Migration, Food, and Cultural Exchange: Mexico and the United States

The following sources include a poem and newspaper article that deal with contemporary issues of migration and foodways. Its goal is to examine food as an assertion of ethnic identity and as a site of cultural exchange and contestation between countries and people.

This lesson addresses state teaching standards:
III. WORLD HISTORY F. Emergence of a Global Age, 1450 AD - 1800 AD: 2. Students will explain the consequences of the exchange of plants, animals, and disease microorganisms in both the Americas and Eurasia. 3. Students will explain the development of a world market of mineral and agricultural commodities.

I. US HISTORY B. Three Worlds Converge, 1450-1763: 2. Students will explain the consequences of the exchange of plants, animals, and disease microorganisms in both the Americas and Eurasia. 3. Students will explain the development of a world market of mineral and agricultural commodities.


Scholars study food as an important and unique site of cultural exchange between people from different cultures and geographical regions. Food and dietary customs have followed migrants and changed the culinary landscape of their receiving countries. For example, although we commonly assume that the fortune cookie originated in China, they were actually invented and popularized by Asian immigrants on the West Coast of the United States in the late nineteenth and early twentieth century. As people on the move introduced new foods to different parts of the world, migration influenced global food production, culinary traditions, eating habits, and gender dynamics. Food has also offered a way for migrants to maintain ties to their homelands. Recipes, imported products, and culinary rituals have provided imagined and real bonds between family and kin, and served as a symbol of comfort and stability during the economic, social, and political upheavals associated with migration. At the same time, immigrants also creatively modify their traditions as they interact with new ingredients, tastes, and market forces.

The first document is a poem about the melding of Mexican and American foodways by the late Mexican-American artist and activist Trinidad Sanchez in 1991. The second document is a 2007 Los Angeles Times article by Catherine Bremer on changing food habits in Mexico, and the influence of United States style food culture on Mexican foodways.


Source One:

The Mexican Sangwitch
by Trinidad Sánchez, Jr.

Is it a tortilla with peanut butter and jelly,
or jalapeños piled on Wonder Bread?
Is it a coney made with tortillas,
or a Kaiser roll smothered
with salchiches y salsa mayonesa?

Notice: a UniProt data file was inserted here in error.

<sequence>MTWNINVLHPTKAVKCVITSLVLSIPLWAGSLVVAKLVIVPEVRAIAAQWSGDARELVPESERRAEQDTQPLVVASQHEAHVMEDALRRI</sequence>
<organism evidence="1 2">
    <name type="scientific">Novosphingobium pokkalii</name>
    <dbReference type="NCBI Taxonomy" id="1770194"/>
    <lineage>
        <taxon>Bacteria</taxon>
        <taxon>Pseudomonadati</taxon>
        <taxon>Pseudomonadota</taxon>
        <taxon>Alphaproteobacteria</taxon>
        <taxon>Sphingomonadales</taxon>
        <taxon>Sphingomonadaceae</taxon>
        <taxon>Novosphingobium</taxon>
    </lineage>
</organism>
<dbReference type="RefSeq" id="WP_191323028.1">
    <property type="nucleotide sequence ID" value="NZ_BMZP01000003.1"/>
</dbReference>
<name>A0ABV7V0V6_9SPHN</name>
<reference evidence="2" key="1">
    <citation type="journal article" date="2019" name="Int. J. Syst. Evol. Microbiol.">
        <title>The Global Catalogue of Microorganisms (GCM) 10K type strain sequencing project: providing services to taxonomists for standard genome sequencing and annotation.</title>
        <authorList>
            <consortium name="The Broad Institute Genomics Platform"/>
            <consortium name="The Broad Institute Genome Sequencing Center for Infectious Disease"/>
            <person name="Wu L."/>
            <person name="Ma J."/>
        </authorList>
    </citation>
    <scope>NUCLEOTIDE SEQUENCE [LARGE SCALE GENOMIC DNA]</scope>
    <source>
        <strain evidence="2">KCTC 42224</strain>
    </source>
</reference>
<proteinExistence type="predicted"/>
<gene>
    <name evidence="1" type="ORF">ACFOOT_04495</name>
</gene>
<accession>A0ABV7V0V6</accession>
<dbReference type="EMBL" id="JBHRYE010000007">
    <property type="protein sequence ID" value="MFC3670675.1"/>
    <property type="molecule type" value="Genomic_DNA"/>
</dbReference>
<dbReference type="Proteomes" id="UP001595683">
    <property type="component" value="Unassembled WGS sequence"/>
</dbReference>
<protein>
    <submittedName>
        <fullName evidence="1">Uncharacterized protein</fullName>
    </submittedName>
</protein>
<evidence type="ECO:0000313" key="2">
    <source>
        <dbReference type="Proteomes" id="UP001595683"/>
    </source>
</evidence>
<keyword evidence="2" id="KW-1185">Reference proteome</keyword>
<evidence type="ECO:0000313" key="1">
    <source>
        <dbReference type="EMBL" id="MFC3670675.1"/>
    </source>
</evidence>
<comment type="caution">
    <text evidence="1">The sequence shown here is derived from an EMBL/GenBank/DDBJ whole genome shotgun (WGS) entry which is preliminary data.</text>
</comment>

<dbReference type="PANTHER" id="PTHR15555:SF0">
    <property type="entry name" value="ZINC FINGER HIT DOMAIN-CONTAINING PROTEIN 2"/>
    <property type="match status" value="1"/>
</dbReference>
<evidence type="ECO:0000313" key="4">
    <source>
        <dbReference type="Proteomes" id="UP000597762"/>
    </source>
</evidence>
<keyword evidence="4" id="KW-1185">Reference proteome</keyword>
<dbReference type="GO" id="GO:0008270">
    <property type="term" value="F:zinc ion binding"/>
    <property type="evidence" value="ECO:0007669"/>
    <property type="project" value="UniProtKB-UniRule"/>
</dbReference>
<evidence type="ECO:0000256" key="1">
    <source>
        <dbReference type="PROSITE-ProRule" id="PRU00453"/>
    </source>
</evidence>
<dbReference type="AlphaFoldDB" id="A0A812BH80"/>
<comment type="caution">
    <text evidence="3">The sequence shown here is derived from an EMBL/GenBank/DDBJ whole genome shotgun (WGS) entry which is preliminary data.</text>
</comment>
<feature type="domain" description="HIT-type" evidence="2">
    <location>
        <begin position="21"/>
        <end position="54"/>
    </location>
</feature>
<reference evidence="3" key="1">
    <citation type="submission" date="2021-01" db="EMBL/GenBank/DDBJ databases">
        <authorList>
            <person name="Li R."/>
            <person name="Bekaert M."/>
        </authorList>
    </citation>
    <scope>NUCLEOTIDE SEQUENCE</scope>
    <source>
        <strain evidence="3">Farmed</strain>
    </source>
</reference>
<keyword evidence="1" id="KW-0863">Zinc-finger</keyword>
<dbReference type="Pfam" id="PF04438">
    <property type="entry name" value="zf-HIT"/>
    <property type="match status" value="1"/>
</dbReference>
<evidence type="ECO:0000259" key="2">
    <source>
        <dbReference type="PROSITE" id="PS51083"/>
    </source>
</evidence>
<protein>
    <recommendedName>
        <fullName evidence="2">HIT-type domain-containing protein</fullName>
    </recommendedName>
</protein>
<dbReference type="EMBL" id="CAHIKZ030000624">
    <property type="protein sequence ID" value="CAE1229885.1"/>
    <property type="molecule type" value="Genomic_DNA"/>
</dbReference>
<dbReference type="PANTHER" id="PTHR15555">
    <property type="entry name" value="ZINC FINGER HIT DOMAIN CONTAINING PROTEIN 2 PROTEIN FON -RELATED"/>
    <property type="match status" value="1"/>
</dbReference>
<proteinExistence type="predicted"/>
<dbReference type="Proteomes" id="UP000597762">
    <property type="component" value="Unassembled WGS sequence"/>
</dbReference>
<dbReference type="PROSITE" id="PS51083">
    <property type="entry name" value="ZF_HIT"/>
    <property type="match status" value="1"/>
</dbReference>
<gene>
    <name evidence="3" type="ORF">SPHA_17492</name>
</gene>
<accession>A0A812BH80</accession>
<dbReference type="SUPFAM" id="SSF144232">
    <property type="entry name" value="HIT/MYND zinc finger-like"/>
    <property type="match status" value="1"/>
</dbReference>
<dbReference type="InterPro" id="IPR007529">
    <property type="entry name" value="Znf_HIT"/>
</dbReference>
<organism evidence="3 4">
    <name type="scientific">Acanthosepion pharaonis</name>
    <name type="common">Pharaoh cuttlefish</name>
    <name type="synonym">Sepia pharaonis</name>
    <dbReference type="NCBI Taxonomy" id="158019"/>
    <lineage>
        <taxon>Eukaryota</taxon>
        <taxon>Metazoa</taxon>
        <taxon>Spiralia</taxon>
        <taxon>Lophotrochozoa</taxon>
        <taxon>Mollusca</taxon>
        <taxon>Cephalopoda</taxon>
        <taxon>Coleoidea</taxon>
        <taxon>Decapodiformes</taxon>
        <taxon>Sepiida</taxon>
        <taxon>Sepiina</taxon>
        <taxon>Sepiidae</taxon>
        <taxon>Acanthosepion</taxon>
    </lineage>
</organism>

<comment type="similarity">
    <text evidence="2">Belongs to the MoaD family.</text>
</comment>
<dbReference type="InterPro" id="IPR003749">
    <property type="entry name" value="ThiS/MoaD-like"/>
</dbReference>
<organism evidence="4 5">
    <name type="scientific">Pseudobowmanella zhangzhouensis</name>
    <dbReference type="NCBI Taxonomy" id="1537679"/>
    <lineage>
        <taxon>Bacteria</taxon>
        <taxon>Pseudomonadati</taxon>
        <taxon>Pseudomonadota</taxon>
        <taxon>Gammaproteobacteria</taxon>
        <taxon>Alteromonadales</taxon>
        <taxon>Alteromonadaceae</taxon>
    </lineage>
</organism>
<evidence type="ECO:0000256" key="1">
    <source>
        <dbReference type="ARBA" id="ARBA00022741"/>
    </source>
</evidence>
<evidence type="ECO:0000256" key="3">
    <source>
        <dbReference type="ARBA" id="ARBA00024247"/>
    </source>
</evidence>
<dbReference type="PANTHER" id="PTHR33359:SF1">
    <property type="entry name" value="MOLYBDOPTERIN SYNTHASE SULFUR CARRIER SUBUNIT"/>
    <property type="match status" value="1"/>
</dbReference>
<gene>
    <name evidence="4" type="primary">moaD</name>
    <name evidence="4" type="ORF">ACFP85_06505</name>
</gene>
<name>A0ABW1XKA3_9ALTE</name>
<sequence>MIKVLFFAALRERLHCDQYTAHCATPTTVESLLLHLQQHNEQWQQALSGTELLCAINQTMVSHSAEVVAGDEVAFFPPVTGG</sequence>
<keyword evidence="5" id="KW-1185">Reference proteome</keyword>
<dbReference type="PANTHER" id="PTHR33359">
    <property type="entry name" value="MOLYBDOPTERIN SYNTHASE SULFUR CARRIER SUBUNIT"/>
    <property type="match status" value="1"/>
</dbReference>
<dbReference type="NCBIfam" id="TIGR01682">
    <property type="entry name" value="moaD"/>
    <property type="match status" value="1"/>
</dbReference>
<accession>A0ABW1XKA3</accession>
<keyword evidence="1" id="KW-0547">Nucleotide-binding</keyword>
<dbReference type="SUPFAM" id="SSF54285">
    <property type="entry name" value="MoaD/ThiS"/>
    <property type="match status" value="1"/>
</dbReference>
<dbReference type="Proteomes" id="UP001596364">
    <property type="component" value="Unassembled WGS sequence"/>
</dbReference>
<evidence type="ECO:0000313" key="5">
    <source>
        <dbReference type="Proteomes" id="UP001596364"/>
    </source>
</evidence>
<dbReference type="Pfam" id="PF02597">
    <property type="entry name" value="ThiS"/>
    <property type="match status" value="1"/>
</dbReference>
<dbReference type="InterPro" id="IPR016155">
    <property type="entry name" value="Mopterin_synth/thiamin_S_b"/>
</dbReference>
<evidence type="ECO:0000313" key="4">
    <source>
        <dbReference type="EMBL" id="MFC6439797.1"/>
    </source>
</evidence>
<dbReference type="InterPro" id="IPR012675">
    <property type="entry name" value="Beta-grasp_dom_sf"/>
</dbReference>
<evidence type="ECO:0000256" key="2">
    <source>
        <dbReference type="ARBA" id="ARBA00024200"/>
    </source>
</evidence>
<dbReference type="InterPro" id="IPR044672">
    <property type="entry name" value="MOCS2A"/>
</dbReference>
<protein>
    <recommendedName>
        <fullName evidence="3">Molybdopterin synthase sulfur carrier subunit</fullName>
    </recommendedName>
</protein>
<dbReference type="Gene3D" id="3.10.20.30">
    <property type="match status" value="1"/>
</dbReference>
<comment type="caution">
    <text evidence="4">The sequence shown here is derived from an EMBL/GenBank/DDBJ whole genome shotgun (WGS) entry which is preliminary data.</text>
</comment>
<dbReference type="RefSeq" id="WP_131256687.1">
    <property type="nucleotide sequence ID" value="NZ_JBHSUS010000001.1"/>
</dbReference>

Is it chorizo con huevo on whole wheat,
or refried beans on white bread?
Is it the patron saint of botanas,
or a Mexican who can only speak English?
Is it the same as an American Taco?
Is it a Mexican playing tic-tac-toe?
Is it carne asada on rye,
or guacamole on toast?
Do you really want to know why?
Is it me inside of you,
or you wrapped around me?
Is it a güera dancing with two Mexicans,
or two gringos putting the make on my sister?
Is it a super sandwich, with the official
ingredients labeled: HECHO EN MEXICO!
Is it a plain sandwich
made by authentic Mexican hands?
Is it true Juan de la Raza invented it?
Is it a moot question?
Are you a lawyer or a poet?
Does the judge really care?
-Detroit 7/1990

Citation: Sánchez, Trinidad Jr. "The Mexican Sangwitch." Poem from Why Am I So Brown. Chicago: MARCH Abrazo Press, 1991.

Click here for printer friendly version.

Source Two:
Catherine Bremer, "Adios to the four-hour lunch," Los Angeles Times, Nov. 26, 2007.

Citation: Bremer, Catherine. "Adios to the four-hour lunch; In Mexico, where the boozy afternoon food orgy was once common, a new crop of no-nonsense execs favors the quick power breakfast." Los Angeles Times. Nov. 26, 2007. http://www.proquest.com/ (accessed June 25, 2008).

Discussion Questions

(1) Identify examples of ethnic formation and cultural exchange in the Sanchez poem. How does Sanchez employ food to represent and discuss facets of ethnicity, tradition, and change?

(2) What does the Los Angeles Times article reveal about the migration of eating habits and foods across national borders? According to Bremer, what role has the United States played in altering Mexico's culinary traditions?

(3) How might these documents be examined together to hypothesize about globalization's effects on culinary traditions and eating practices? Who mediates these culinary and cultural exchanges?

Suggested Readings

Gabaccia, Donna R. We Are What We Eat: Ethnic Food and the Making of Americans. Cambridge: Harvard University Press, 1998.

Pilcher, Jeffrey. Food in World History. New York and London: Routledge, 2005.

Wilk, Richard Ed. Fast Food/Slow Food: The Cultural Economy of the Global Food System. Lanham: Altamira Press, 2006.

Watson, James L. and Melissa L. Caldwell, Eds. The Cultural Politics of Food and Eating: A Reader. Malden: Blackwell Pub., 2005.

About this Entry

This page contains a single entry by Elizabeth Zanoni published on November 1, 2000 10:16 AM.

Projecting Maps, Making Representations was the previous entry in this blog.

Migration and Sex: Trafficked Humans or Sex Workers? is the next entry in this blog.

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